I’m letting go of my intentions (the road to hell is paved with good intentions), which were: to build in week one, film in week two and edit in week three. Now the film is showing me what it needs. It’s not so neat and tidy as the plan. The plan helped me start and now I have no idea where it will end. I only know when it will end.
I took a couple of photos of drawings from The Red Book:
This relates to The Three Prophecies chapter: “to recognise and know your ambition and your greed, to gather… image 125.”
This relates to The Gift of Magic chapter: “night sinks blue and deep from above, earth rises black from below. Image 131.”
Jung’s method is to go inward and to stop being in the world. He talks about the spirit of the times and the spirit of the depths, which I translate into fashion/morality versus inner truth. He did his inward journeying at night and reconnected with modern times during the day, rather than follow the example of, say, Christ, by going into isolation for a month. He did this in order to achieve balance and to avoid complete breakdown. It makes sense to have balance in inner and outer worlds; my own experience has shown me that it’s very difficult to reconnect socially after a long period of isolation. It’s much better to keep the social muscle exercised.
The work Jung did on himself, that was documented in The Red Book, became the basis for his later work. He truly walked his talk and I value that immensely.
All my shots so far are from above, looking down on the action, as I make the puppets. In The Filmmaker’s Eye: Learning (and Breaking) the Rules of Cinematic Composition by Gustavo Mercado, it says high angled shots produce a sense of vulnerability and I suppose that’s because it’s associated with the subject being lower in height than the observer and, therefore, childlike in stature.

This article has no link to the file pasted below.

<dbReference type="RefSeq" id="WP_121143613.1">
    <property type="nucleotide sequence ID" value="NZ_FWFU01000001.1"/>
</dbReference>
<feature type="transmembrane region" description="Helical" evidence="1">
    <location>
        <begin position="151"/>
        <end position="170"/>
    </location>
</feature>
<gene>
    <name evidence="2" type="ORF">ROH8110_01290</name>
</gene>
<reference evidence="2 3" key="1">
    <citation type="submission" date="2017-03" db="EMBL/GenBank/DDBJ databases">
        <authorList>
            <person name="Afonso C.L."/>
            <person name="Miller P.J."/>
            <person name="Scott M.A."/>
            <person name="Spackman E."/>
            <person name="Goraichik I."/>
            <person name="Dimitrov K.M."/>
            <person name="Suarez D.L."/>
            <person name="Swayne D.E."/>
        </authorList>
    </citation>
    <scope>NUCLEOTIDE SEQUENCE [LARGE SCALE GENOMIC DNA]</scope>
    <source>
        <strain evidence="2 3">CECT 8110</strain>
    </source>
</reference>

I do feel vulnerable as I make the puppets; I haven’t made anything like this before. I’m at the edge of my creative instinct and afraid of what I might produce – it might be so abhorrent and disgusting that I’ll be shunned and despised.
I began playing with wire with the idea that it would form part of a puppet’s body. I didn’t know which part but as I twisted the wire I thought it might resemble an upper arm. I made another, slightly smaller, metal sculpture and joined them together but it didn’t feel right as a limb.
After some time of doing other things I went back to the puppet work and found inspiration after handling objects I pulled out of my imaginatively labelled “stuff” box. Unravelled audio cassette tape gave me the key: I wound wire around it, encasing it, and had created a sort of upper body. I pushed the man puppet’s stick through the body part and realised I could attach other body parts to it.
Turning back to the small wire sculptures, I pushed the female puppet sticks into them and they too have a base I can attach body parts to.
Because the male has post traumatic stress disorder, the audio tape reflects the messed up way he communicates. I’m not sure about the wire sculptures on the females – something to do with inner strength and resourcefulness. I wonder if their bodies change during the performance after interacting with one another.